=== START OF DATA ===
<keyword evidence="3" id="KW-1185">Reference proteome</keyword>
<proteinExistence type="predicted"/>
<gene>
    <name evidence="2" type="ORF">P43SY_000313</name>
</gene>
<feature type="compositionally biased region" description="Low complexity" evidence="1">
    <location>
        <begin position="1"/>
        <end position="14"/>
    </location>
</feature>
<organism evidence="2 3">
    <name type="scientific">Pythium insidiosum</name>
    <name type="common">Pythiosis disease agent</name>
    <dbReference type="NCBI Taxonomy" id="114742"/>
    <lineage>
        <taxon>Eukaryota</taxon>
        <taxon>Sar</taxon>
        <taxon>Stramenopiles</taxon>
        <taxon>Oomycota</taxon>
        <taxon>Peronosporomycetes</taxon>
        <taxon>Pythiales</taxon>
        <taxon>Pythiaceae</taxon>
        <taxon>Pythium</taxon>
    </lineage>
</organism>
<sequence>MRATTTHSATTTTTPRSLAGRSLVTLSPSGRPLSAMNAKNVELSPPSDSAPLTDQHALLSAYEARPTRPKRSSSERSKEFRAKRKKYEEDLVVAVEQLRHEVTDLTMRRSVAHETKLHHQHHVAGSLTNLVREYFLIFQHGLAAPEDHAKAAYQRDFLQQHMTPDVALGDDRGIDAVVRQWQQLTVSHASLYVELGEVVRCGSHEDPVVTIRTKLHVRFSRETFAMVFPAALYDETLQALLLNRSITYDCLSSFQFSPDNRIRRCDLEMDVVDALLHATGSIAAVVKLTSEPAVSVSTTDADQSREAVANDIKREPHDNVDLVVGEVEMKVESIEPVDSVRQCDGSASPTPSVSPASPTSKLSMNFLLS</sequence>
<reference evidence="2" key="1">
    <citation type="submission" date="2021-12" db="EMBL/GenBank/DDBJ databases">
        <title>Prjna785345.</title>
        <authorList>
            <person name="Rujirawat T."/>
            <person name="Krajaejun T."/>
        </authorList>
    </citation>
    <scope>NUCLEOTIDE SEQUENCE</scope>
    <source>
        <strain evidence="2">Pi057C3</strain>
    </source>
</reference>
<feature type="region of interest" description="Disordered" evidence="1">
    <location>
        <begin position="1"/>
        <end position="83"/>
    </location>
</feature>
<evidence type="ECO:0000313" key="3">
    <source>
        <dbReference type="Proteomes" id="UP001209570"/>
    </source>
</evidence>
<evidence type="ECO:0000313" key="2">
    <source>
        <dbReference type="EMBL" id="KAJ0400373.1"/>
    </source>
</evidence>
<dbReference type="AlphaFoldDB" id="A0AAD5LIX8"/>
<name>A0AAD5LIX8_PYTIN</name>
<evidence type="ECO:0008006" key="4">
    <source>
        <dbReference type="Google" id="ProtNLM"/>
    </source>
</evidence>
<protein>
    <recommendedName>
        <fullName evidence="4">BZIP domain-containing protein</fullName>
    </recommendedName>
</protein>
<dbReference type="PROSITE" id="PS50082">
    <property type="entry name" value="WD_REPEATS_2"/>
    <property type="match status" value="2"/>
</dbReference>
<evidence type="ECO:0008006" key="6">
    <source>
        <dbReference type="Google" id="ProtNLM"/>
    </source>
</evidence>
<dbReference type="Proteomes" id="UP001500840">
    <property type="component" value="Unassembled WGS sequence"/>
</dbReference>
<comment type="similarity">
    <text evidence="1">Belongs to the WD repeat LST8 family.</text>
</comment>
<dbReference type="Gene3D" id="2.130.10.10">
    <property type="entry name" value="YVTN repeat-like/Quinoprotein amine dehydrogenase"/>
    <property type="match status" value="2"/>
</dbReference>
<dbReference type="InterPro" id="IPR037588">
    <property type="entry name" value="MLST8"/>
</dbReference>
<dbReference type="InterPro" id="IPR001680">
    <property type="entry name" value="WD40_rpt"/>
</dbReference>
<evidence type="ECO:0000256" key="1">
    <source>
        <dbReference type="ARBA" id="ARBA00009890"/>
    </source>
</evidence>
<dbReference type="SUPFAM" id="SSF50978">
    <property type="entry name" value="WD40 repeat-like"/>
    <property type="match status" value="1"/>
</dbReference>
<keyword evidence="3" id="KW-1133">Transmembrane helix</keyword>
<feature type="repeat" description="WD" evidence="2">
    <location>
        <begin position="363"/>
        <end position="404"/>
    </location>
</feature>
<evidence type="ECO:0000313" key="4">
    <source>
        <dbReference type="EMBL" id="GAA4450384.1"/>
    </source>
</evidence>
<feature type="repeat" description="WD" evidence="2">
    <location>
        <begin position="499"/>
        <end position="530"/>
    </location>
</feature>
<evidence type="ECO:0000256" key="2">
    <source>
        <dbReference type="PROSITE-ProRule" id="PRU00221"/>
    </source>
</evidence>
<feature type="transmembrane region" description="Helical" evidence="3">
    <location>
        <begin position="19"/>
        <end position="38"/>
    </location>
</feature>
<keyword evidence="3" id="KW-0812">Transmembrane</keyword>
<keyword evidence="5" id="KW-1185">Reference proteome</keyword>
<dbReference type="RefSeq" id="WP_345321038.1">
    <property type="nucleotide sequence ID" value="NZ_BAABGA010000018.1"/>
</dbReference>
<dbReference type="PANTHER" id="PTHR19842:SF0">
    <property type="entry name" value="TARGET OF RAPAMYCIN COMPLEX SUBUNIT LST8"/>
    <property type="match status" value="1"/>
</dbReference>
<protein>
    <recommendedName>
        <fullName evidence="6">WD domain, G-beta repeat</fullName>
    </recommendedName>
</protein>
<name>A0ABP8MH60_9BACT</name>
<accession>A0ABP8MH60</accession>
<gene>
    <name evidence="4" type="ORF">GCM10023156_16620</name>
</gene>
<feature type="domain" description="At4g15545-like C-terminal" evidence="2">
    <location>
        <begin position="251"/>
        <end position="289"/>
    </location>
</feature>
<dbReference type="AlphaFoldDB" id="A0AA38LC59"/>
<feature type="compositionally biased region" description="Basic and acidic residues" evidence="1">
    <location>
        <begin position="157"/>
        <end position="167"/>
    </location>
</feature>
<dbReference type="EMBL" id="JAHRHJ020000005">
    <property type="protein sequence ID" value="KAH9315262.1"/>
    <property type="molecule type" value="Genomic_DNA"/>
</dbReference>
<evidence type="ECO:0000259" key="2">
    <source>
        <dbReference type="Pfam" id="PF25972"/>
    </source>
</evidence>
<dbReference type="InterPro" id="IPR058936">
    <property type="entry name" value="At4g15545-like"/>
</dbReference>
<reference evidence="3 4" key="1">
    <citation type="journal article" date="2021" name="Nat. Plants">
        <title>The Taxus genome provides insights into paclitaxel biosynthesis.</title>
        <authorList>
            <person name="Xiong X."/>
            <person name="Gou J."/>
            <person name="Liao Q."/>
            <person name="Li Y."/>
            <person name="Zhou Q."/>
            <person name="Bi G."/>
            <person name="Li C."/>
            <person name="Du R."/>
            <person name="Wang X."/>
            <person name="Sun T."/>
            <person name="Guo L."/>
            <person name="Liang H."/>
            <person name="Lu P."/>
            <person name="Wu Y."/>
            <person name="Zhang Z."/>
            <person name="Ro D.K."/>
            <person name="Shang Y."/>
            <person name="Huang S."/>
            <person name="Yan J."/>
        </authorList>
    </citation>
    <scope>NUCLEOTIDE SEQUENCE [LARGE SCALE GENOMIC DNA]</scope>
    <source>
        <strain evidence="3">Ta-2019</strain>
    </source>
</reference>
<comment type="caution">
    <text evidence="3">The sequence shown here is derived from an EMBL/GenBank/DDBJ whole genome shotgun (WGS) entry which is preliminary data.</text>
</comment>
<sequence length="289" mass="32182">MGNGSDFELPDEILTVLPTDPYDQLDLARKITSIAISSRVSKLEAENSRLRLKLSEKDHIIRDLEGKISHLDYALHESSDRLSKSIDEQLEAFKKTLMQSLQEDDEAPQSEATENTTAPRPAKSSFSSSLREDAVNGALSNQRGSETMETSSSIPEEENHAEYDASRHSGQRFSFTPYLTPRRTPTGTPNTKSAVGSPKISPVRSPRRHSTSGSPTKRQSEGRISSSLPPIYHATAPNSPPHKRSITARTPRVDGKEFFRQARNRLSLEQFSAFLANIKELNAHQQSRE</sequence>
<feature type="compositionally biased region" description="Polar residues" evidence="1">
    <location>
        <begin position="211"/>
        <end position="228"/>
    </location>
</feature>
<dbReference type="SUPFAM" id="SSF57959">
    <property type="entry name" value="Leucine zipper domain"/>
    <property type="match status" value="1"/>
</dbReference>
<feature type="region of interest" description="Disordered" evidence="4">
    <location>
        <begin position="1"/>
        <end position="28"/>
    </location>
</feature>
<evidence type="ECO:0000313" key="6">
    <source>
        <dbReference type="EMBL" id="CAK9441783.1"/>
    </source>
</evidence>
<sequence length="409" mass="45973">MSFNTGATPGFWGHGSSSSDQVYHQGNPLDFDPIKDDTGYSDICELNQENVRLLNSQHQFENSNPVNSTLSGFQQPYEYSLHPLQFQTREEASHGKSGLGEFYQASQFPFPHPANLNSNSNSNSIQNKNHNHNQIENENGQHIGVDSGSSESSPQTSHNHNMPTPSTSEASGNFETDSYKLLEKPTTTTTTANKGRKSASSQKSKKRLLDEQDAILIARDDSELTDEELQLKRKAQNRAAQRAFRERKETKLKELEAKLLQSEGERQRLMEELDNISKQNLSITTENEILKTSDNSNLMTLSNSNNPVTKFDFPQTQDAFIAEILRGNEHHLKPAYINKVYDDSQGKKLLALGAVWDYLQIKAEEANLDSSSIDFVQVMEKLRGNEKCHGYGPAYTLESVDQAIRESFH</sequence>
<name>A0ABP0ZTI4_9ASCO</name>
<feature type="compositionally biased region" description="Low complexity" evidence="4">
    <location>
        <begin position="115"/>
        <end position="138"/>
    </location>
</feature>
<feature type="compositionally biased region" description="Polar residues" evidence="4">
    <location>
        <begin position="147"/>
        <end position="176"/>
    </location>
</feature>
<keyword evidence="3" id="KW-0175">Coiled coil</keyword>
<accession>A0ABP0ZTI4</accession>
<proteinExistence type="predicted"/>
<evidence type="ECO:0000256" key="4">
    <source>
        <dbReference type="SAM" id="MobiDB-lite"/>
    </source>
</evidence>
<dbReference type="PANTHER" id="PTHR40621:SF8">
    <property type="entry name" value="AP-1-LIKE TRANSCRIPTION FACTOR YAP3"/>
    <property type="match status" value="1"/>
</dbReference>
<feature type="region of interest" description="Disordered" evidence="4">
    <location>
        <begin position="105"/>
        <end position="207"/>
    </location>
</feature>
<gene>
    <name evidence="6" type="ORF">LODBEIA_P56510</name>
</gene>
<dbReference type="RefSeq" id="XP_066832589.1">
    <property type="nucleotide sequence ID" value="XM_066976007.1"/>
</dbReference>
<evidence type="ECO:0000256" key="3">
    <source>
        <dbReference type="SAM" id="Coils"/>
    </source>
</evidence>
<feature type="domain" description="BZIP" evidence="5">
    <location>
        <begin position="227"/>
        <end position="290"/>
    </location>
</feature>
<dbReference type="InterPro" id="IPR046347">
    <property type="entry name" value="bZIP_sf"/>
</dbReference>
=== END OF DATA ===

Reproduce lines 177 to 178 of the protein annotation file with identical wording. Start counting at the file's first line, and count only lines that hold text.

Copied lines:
    <citation type="journal article" date="2021" name="Nat. Plants">
        <title>The Taxus genome provides insights into paclitaxel biosynthesis.</title>